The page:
In fact, given their aspirations to become doctors and engineers, it’s slightly frustrating that so many of director Gerard Smyth’s questions to the girls revolve around marriage. This feels like a missed opportunity to gain more insight into their deeper thoughts. But marriage and reproduction are also a huge factor in the kids’ lives, an inevitability for many, and probably at a young age; it’s understandable that it might be at the forefront of their minds. And apart from this, Smyth does a fine job of taking us inside Watson’s two worlds: her anonymous writer’s life in Wellington and her status as life-changer for hundreds of children in Nilakkottai.
Apart from Watson and the kids, the other person seen most often in AUNTY AND THE STAR PEOPLE is Joy Cowley, an old friend of Watson’s and — through her innumerable and widely popular children’s books — a friend to almost every New Zealander. Where Watson’s insights are plain-spoken and straightforward, Cowley’s are effortlessly elegant and warm. She has a gift for language and, apparently, great reserves of empathy and generosity. She is a joy to spend a little time with. I can’t wait for the film about her.
A group of children, each aged somewhere between five and ten, call in unison to a toddler. They have just bestowed upon her the nickname ‘Takenoko’ (Li’l Bamboo) because of her freakishly rapid growth. “Takenoko! Takenoko!” they shout, and she starts wandering away from the front porch of the house where she lives and over to them, a grin on their face.
Her father notices her straying from home, so he calls after her with his own nickname: “Hime!” (Princess!)
She pauses halfway between the children and her father. The children shout louder. “Takenoko! Takenoko!”
It’s cute. There’s no danger; the kids, bred with the collectivist values of countryside life, pose no real threat to Kaguya. She is clearly not in any distress, just caught between two human forces eager for her attention.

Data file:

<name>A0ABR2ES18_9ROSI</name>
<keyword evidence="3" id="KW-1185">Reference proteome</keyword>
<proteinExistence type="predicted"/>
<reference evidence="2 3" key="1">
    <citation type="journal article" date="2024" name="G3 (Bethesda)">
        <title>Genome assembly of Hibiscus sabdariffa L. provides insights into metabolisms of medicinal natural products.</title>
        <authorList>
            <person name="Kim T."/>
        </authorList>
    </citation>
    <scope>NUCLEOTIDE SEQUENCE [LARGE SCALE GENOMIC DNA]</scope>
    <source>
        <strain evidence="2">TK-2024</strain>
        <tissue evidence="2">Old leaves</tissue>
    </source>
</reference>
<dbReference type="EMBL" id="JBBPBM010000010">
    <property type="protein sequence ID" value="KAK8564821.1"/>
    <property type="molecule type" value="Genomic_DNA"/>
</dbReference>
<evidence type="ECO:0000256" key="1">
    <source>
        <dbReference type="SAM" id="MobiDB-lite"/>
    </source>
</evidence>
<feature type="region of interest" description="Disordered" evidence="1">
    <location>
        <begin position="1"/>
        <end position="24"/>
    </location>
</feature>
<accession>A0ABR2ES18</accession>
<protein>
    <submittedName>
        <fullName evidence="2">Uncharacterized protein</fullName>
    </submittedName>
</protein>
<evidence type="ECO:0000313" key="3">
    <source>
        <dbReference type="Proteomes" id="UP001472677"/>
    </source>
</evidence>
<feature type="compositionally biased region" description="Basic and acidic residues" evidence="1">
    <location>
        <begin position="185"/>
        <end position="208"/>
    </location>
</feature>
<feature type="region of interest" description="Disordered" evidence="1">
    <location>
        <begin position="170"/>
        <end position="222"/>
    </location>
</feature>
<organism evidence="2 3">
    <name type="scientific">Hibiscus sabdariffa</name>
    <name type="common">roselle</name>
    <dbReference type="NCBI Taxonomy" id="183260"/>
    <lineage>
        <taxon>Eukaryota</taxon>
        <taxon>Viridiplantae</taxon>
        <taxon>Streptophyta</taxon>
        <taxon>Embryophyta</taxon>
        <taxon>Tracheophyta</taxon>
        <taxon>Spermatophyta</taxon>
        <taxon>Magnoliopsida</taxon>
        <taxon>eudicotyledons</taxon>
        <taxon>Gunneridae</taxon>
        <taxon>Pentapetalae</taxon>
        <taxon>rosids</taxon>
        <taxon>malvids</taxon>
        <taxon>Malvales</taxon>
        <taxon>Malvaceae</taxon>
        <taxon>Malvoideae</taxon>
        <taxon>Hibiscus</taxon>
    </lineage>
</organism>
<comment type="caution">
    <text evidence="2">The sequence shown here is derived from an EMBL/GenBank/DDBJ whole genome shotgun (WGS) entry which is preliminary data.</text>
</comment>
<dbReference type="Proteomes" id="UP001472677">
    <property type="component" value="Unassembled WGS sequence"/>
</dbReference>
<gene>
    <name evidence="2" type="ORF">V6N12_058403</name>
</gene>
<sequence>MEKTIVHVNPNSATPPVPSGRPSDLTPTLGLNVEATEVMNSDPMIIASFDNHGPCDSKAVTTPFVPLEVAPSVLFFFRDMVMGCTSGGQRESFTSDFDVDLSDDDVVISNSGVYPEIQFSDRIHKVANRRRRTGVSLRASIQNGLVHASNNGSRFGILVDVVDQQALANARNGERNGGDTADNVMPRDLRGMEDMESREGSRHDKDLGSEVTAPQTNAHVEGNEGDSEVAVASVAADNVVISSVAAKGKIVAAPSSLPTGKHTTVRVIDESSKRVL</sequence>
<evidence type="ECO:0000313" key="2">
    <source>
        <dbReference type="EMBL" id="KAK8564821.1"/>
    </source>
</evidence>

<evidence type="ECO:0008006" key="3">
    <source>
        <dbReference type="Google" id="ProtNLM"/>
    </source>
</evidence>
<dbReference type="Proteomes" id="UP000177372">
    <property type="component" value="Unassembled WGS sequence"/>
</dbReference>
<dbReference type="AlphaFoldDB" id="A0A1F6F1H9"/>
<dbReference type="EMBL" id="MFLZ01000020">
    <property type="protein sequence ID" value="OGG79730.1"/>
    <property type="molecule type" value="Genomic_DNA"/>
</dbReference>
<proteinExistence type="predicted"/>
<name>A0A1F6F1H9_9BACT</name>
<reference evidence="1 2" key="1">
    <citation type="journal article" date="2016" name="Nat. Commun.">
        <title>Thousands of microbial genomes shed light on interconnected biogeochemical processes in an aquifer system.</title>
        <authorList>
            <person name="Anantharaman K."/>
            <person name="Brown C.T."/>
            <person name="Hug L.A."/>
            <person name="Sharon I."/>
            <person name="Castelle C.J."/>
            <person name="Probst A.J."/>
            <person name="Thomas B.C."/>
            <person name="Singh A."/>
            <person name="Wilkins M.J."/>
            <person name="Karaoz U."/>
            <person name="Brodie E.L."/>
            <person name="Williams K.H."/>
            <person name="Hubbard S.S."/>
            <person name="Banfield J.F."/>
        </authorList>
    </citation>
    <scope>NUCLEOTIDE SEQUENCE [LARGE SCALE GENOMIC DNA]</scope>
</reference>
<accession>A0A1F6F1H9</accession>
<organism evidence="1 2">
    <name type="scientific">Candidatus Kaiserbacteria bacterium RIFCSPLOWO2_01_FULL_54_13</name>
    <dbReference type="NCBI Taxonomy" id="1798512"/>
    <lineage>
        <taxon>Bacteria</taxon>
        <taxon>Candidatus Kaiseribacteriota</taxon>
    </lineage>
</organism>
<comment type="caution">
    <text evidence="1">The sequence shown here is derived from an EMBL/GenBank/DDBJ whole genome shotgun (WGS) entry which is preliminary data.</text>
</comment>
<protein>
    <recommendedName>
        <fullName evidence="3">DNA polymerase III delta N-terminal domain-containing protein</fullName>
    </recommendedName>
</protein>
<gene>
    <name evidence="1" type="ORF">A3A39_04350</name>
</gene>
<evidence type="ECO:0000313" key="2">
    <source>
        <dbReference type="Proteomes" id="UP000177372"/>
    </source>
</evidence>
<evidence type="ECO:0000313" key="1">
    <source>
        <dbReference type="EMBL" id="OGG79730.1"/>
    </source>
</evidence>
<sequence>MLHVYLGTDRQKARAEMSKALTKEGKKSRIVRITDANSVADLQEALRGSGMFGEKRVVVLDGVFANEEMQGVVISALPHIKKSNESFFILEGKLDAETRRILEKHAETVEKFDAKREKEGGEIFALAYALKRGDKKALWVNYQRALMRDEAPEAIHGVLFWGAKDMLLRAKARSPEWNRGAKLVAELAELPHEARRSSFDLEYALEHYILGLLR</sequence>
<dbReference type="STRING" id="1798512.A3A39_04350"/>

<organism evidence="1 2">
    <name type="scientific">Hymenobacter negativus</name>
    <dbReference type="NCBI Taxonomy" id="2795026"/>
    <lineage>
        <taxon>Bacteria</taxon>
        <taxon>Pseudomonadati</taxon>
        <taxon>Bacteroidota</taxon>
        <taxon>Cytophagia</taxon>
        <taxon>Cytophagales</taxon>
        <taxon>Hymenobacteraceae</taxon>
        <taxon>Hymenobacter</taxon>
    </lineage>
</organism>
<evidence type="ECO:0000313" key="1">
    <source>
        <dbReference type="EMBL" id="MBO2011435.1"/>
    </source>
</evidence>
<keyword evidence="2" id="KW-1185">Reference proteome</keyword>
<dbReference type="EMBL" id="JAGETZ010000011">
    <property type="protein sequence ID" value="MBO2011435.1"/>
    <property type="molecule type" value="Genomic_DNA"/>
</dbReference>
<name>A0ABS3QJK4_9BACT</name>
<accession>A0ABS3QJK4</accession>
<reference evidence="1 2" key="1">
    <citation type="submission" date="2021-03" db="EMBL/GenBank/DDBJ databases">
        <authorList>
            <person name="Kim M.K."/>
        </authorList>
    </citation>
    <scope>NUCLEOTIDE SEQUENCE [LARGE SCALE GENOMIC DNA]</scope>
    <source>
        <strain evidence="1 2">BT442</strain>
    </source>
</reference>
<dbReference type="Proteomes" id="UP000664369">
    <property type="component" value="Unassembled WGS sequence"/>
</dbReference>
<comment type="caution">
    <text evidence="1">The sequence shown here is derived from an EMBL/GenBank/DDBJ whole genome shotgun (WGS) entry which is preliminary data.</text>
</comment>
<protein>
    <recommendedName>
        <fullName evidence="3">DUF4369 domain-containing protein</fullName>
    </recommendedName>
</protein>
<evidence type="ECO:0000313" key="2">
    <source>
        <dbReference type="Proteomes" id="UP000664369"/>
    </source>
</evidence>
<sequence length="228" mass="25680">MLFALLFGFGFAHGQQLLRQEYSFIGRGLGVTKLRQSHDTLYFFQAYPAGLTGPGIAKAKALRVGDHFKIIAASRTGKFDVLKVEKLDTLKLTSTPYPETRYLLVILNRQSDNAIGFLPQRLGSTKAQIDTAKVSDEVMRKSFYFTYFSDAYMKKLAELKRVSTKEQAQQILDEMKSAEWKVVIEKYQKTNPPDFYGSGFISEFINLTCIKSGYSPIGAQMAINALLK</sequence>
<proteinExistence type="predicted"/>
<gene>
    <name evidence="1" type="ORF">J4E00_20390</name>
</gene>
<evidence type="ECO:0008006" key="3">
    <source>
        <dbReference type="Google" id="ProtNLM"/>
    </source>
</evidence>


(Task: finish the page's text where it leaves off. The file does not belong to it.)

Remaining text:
The grin drops from her face as she looks from one group to the other in confusion. The calls grow and grow until they drown out the chatter of birds and rustle of nearby trees. The children point their heads to the sky and yell as loud as they can. Her father cranes his neck towards her and screams, his eyes closed and his cheeks red with effort. Finally, the smile returns and she starts toddling back to her father. The children give up and stop their bellowing.
You’d expect the father’s protective tension to dissipate, having won the vocal battle for his daughter’s affections. But it doesn’t. He yells even louder. He starts to cry. He can’t bear even to wait a few more seconds for his little princess to come to him, so he gets up from the porch and runs to her, taking her in his arms as tears stream down his face. It takes several seconds before the embrace starts to calm him down. His love consumes and overwhelms him to the point of delusion and toxicity, leading him — and her — into a mirage of happiness. It blinds him from the truth of his life.
This is just one scene from THE TALE OF PRINCESS KAGUYA, which is sad, contemplative, surprising, and indescribably beautiful. It’s also a bit longer than its thin story deserves, but that feels unfair in the face of such visual brilliance, which was a joy to behold from first minute to last. The animation resembles watercolours and charcoal drawings, and if ever there was a film from which you could print any frame and stick it on your wall, this is it.
I expected all that — just watch the trailer, for goodness’ sake — but I didn’t expect the story, and scenes like the one described above, to stay with me for so long afterwards. It touches on ecology, family relationships, parenting, and the folly of blindly following tradition. It reminds you to be true to yourself. A simple message, but one worth repeating — especially with such inspiration and beauty.